Merger agreement and 3.055 billion lending term sheet has been filed with the SEC.
If Griffin gets a better offer and terminates deal, it has to pay NRF 102 million. If nrf shareholders do not approve merger, nrf pays Griffin 35 million.
Borrowing good for 5 years. Looks like max fixed rate loan is 4.45%.
NRF can pay out no more than 100% of CAD as dividends without consent of Griffin.
Unless you die holding them. Then tax deferred becomes income tax free.
Many on this board have very low tax basis lots. When cumulative roc dividends exceed original cost the excess is a long term capital gain which can be offset by capital losses and otherwise would be taxed like a qualified dividend, both of which are much better than a nonqualified dividend.
No matter how you slice the cake, roc dividends are much better than nonqualified dividends.
Out of this lot at 16.9784 for an overnight 5.4%......another 4,356 for the Christmas fund. Griffin deal = blind luck, but I'll take it. I was playing for 50 cent dividend plus 20 cents on price....70 cents total in maybe two weeks. When blind luck hands me 87 cents overnight, I take it.
NRF will announce dividend after close today if history is an accurate guide. Will be 50 cents.
Griffin press release says "customary" dividends will be paid with proration to closing date. That guarantees 50 cents, imo.
NRF price way too low.........see comp healthcare reits in presentation slide.
Presentation slides on website.
NRF is borrowing all of cash portion....has commitment in hand.
This now less good for nsam and practically guarantees roc dividends for a few years from nrf.
Crazy market.....nsam traded over 20 per share on the RUMOR of a 3.7 billion griffin deal. Now it can't get over 19 on the FACT of a 4 billion deal.
Well, the bigshots' percentage ownership of nrf will decrease substantially with this griffin deal while their percentage ownership of nsam stays the same., meaning they own more of nsam than they own of nrf.
4.00 billion of gross deal minus 600 million of assumed debt = 3.40 billion to griffin shareholders, who get 11.50 per share which means about 295.652 million shares outstanding.
7.75 in cash x 295.652 million = 2.29 billion of cash needed.....debt and equity.
3.75 in stock x 295.652 million = 1.11 billion of new common......at 17.50 per share = 63.43 million shares needed.
Question for effect on nsam = how much of cash needed will be debt? With a 4 billion purchase at a 60% debt ratio = 2.4 billion of debt of which 600 million is already there to be assumed. If so, nef needs 1.8 billion in new debt. If so, 2.29 cash needed - 1.80 of new debt = 490 million of new equity needed.
Equity issued of 1.11 billion plus 490 million of new equity issued for cash = 1.6 billion of new equity x 1.5% for nsam = 24 million of new fees to nsam.
NRF gets bigger, safer, more diversified with no change in cad per share, meaning no growth on a per share basis while this deal alone adds 12% to nsam revenues.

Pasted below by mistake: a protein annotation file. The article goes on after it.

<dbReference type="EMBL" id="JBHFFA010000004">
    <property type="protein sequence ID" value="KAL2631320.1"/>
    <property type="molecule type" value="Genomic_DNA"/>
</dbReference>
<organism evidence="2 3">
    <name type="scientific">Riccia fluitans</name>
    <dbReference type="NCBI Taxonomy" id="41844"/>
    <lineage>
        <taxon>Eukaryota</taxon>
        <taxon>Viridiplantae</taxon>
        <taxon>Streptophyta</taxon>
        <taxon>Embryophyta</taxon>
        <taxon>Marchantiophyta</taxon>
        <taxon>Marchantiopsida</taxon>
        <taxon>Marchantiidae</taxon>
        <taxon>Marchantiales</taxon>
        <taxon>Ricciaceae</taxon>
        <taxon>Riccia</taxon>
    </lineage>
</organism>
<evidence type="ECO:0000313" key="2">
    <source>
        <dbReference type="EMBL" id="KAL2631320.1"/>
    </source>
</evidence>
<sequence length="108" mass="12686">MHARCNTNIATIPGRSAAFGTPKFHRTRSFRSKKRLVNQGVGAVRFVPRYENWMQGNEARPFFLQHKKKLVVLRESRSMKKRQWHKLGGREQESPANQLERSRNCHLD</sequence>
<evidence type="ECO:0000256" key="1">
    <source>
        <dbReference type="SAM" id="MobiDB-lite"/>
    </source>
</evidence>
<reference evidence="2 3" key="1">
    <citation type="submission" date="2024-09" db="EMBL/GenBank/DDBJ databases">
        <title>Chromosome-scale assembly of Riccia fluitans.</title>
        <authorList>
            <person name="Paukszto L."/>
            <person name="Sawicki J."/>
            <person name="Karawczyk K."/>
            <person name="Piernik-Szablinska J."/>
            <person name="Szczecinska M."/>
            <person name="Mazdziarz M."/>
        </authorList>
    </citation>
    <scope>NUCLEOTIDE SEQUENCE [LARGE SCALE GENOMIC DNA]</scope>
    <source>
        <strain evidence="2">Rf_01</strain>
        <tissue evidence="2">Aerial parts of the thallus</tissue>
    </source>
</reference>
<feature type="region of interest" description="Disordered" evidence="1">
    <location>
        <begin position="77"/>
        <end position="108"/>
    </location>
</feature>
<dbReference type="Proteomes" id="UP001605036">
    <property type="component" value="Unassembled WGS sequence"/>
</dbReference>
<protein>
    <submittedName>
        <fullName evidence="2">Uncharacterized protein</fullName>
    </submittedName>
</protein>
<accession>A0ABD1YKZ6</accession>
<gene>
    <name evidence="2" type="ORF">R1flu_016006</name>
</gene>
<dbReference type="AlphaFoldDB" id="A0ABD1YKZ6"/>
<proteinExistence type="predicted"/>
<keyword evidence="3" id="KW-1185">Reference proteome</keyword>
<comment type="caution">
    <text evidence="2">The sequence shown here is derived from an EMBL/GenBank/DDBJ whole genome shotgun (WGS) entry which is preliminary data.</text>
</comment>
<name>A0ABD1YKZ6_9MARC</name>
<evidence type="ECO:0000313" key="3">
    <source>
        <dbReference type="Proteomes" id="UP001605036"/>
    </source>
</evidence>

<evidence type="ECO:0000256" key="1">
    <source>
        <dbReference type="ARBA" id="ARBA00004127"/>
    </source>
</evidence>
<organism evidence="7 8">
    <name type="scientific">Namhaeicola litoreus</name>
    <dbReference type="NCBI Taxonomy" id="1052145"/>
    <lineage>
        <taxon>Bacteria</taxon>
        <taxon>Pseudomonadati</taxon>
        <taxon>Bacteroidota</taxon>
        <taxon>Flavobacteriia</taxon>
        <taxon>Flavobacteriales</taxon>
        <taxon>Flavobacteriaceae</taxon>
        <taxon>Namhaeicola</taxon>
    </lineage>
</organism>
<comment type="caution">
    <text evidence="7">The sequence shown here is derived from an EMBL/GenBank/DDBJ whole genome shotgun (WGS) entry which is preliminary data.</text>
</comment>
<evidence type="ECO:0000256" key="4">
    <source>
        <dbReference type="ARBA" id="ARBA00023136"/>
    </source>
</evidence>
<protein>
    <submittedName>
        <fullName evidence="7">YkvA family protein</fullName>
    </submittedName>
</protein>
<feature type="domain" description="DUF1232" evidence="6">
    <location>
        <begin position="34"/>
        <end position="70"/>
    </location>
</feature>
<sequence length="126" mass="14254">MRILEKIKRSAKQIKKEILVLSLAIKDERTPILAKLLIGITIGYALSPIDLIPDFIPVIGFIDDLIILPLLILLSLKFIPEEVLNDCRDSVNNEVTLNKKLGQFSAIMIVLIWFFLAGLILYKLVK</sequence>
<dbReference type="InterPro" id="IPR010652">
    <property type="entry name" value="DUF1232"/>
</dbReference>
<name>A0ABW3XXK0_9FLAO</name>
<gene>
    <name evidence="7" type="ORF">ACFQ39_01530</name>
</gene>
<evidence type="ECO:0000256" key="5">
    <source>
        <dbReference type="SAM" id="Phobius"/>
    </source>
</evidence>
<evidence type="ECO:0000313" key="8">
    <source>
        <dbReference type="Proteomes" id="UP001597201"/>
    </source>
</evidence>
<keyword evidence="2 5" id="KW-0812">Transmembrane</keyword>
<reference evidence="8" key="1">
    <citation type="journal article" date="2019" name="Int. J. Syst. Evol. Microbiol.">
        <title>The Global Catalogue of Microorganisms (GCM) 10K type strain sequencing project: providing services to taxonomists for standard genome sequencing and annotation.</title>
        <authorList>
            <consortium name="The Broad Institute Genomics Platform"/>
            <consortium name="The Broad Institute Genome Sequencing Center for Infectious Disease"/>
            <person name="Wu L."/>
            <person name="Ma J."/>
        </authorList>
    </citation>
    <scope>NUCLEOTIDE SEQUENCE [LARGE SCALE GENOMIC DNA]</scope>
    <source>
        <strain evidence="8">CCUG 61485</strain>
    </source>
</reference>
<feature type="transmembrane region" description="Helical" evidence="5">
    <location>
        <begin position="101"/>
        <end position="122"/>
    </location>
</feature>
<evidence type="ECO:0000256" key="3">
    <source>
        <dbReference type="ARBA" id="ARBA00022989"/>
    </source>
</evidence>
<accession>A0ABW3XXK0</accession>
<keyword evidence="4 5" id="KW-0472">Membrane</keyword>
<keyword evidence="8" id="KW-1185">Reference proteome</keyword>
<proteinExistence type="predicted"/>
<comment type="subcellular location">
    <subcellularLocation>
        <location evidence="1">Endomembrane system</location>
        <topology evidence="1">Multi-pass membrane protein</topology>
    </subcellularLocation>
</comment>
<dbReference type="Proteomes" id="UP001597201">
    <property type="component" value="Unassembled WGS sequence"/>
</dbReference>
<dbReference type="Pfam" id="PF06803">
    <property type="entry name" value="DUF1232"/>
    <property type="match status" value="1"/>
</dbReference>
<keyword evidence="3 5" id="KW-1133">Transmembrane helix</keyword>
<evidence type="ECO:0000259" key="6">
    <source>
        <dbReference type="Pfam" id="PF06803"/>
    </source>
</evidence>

Told ya the deck is stacked in nsam's favor. That does not mean it's a bad deal for nrf. The yield is wonderful and I am a yield incvestor. I love this deal.
This report is as of 6/30. If NRF bought any NSAM, it would have to be the when issued. Plus, it would not be a buyback which results in treasury shares or cancelled shares, it would be an asset (investment in affiliate).
I doubt such an investment was made prior to the close on 6/30. Less doubtful about now. Also don't know if sec filing is required for investing in an affiliate (other than 5% reporting threshold).
Regardless, I have no doubt about Hamo grinding his teeth over current prices. Question is, what is he going to do about it?
NSAM will not have an earnings release until Nov reporting qtr ending 9/30. Nevertheless, a press release announcing the board authorizing a buyback would not surprise me. IF....notice I say IF....nrf has a disclosure requirement about buying less than 5% of nsam stock, it would not surprise me to have nrf announce its board authorizing buying "X" dollars of nsam stock.
In for another lot at 16.1071. 50 cents = 3.1% x 4 = 12.4% annualized.
Come Nov, 35 or 36 cents = 8.69% or 8.94%. Time to switch preferred in retirement accounts to common.
You will not make the percentage return you would have had you switched when I recommended it in April 2012 when common yielded 10% while preferred was about 9%. With a long enough hold, preferred is a wasting asset due to inflation. The dividend will never go up and the price is capped due to the call at 25. Risk is about the same, imo, so why not reach for the reward?
NRF closed at 16.84 last Fri and at 16.28 today.....down 3.33%.
NSAM closed at 18.88 last Fri and at 17.78 today.....down 5.83%.
Combined, last Fri's close was 35.72 and today at 34.06.....down 4.65% for the week.
Momma told me there would be weeks like this.
Gotta put into perspective, though. 34.06 /2 = 17.03 on an old nrf basis. On 12/31/13 old nrf closed at 13.45. So, YTD we have 3.58 of share price appreciation (26.62% of 13.45) plus 50 cents of dividend (3.72% of 13.45).